We introduce equi-tuning, a novel fine-tuning method that transforms (potentially non-equivariant) pretrained models into group equivariant models while incurring minimum L_2 loss between the feature representations of the pretrained and the equivariant models. Large pretrained models can be equi-tuned for different groups to satisfy the needs of various downstream tasks. Equi-tuned models benefit from both group equivariance as an inductive bias and semantic priors from pretrained models. We provide applications of equi-tuning on three different tasks: image classification, compositional generalization in language, and fairness in natural language generation (NLG). We also provide a novel group-theoretic definition for fairness in NLG. The effectiveness of this definition is shown by testing it against a standard empirical method of fairness in NLG. We provide experimental results for equi-tuning using a variety of pretrained models: Alexnet, Resnet, VGG, and Densenet for image classification; RNNs, GRUs, and LSTMs for compositional generalization; and GPT2 for fairness in NLG. We test these models on benchmark datasets across all considered tasks to show the generality and effectiveness of the proposed method.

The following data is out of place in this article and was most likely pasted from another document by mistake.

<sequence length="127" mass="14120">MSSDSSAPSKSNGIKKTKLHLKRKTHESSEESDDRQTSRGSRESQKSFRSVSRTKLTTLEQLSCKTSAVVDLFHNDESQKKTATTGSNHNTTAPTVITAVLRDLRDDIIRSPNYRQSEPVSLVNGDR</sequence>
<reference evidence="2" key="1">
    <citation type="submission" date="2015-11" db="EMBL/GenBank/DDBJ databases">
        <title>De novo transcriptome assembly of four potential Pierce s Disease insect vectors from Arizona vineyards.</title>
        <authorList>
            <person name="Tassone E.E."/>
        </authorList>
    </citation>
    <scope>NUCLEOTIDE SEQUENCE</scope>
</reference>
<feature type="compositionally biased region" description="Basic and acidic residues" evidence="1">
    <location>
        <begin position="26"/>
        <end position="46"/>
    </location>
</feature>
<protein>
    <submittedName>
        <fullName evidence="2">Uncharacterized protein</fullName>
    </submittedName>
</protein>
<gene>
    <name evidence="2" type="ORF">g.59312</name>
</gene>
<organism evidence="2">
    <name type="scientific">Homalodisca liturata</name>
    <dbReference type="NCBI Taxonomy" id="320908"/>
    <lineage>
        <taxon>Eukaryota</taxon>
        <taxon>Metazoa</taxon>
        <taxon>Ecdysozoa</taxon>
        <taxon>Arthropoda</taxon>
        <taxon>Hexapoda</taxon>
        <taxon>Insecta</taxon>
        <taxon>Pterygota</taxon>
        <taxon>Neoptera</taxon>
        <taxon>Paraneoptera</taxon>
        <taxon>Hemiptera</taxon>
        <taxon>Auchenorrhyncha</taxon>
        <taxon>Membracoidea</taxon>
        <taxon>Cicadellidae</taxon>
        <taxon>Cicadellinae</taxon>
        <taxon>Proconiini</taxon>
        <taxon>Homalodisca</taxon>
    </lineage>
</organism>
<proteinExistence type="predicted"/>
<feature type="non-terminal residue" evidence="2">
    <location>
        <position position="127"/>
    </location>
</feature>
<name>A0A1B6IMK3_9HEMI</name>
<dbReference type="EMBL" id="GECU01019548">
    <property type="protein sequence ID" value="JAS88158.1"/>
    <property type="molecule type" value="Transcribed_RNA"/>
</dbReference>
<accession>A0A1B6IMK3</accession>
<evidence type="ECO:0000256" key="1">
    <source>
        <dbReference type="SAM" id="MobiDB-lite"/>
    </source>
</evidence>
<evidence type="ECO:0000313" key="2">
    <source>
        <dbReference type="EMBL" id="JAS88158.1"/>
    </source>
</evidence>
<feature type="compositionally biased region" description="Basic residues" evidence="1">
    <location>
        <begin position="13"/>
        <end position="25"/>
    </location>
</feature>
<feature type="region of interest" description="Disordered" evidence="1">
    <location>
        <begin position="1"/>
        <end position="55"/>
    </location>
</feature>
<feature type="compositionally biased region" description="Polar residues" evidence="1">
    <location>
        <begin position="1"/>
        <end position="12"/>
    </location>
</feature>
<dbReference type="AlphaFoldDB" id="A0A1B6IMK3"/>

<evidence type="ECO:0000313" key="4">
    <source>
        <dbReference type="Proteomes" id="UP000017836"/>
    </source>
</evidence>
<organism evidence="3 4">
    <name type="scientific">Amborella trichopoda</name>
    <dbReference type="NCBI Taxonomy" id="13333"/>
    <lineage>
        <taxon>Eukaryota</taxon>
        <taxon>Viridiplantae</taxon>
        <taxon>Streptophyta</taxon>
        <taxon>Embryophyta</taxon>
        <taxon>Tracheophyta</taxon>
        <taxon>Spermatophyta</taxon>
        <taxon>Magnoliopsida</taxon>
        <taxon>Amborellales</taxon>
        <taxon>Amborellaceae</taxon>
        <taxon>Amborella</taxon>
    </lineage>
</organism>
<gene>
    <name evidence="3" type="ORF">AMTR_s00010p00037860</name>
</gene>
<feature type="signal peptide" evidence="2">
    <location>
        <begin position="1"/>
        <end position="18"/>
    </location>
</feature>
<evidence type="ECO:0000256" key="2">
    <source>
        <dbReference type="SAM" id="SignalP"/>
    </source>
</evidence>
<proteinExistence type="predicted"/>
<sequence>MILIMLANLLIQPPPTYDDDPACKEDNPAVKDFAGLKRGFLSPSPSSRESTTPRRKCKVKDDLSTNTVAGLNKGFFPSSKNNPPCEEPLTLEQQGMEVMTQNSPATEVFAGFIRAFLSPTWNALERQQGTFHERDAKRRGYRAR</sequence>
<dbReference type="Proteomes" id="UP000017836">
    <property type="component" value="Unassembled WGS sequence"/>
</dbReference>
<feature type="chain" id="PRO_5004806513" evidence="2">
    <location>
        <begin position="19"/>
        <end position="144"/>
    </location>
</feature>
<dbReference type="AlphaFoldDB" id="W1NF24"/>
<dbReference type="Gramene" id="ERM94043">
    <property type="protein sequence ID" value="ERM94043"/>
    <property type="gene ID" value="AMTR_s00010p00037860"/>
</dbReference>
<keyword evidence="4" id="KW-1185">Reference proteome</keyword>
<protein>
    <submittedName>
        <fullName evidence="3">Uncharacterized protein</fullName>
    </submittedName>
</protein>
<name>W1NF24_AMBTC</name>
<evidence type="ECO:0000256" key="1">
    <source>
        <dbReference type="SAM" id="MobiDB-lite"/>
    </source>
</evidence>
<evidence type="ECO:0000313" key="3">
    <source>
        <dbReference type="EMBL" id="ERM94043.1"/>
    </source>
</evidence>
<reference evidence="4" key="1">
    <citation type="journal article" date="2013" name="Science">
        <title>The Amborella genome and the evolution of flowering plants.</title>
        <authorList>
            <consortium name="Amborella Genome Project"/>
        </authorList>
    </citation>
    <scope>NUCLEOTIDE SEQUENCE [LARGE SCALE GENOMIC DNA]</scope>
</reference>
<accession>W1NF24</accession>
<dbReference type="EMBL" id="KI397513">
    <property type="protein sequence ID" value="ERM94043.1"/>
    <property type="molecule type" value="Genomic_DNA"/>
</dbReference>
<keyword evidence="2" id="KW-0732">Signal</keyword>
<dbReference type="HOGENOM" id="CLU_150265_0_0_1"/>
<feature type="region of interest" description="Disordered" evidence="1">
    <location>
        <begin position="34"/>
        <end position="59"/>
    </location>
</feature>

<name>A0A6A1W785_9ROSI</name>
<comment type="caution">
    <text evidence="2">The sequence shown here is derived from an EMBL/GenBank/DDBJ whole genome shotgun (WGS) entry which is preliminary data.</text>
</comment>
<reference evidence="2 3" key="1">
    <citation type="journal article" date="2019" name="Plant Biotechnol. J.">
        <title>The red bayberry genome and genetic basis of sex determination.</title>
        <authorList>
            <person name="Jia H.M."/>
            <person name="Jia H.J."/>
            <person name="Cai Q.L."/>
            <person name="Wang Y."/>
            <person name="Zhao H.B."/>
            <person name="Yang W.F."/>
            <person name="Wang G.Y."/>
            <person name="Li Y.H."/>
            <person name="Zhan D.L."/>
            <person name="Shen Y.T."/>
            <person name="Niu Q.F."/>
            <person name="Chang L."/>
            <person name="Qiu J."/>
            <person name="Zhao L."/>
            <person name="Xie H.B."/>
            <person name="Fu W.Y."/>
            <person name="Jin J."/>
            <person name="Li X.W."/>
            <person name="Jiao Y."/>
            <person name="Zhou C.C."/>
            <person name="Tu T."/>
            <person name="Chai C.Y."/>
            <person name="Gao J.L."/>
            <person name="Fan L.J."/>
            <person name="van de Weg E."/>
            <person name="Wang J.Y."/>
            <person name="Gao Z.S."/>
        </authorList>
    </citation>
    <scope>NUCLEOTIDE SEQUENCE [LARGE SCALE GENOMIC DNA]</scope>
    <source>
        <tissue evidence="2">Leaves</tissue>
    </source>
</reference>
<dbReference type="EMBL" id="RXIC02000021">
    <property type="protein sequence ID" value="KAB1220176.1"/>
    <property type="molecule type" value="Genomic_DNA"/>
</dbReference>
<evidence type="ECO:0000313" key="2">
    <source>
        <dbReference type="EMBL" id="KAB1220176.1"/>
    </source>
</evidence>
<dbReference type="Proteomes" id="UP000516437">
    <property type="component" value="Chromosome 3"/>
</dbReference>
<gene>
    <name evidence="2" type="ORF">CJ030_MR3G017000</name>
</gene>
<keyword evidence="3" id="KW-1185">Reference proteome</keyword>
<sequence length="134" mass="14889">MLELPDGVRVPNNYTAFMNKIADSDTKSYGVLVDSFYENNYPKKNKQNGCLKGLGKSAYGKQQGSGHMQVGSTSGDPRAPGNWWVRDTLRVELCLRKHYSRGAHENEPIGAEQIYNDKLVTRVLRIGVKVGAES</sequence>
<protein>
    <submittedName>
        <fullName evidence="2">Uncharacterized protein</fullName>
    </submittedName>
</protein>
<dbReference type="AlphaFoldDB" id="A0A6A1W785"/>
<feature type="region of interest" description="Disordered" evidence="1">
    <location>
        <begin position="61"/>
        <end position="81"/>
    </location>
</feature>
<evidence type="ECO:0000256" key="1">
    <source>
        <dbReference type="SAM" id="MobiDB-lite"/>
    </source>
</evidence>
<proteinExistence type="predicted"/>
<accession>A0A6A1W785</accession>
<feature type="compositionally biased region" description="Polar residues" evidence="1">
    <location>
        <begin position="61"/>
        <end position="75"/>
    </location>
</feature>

Machine learning systems are often deployed for making critical decisions like credit lending, hiring, etc. While making decisions, such systems often encode the user's demographic information (like gender, age) in their intermediate representations. This can lead to decisions that are biased towards specific demographics. Prior work has focused on debiasing intermediate representations to ensure fair decisions. However, these approaches fail to remain fair with changes in the task or demographic distribution. To ensure fairness in the wild, it is important for a system to adapt to such changes as it accesses new data in an incremental fashion. In this work, we propose to address this issue by introducing the problem of learning fair representations in an incremental learning setting. To this end, we present Fairness-aware Incremental Representation Learning (FaIRL), a representation learning system that can sustain fairness while incrementally learning new tasks. FaIRL is able to achieve fairness and learn new tasks by controlling the rate-distortion function of the learned representations. Our empirical evaluations show that FaIRL is able to make fair decisions while achieving high performance on the target task, outperforming several baselines.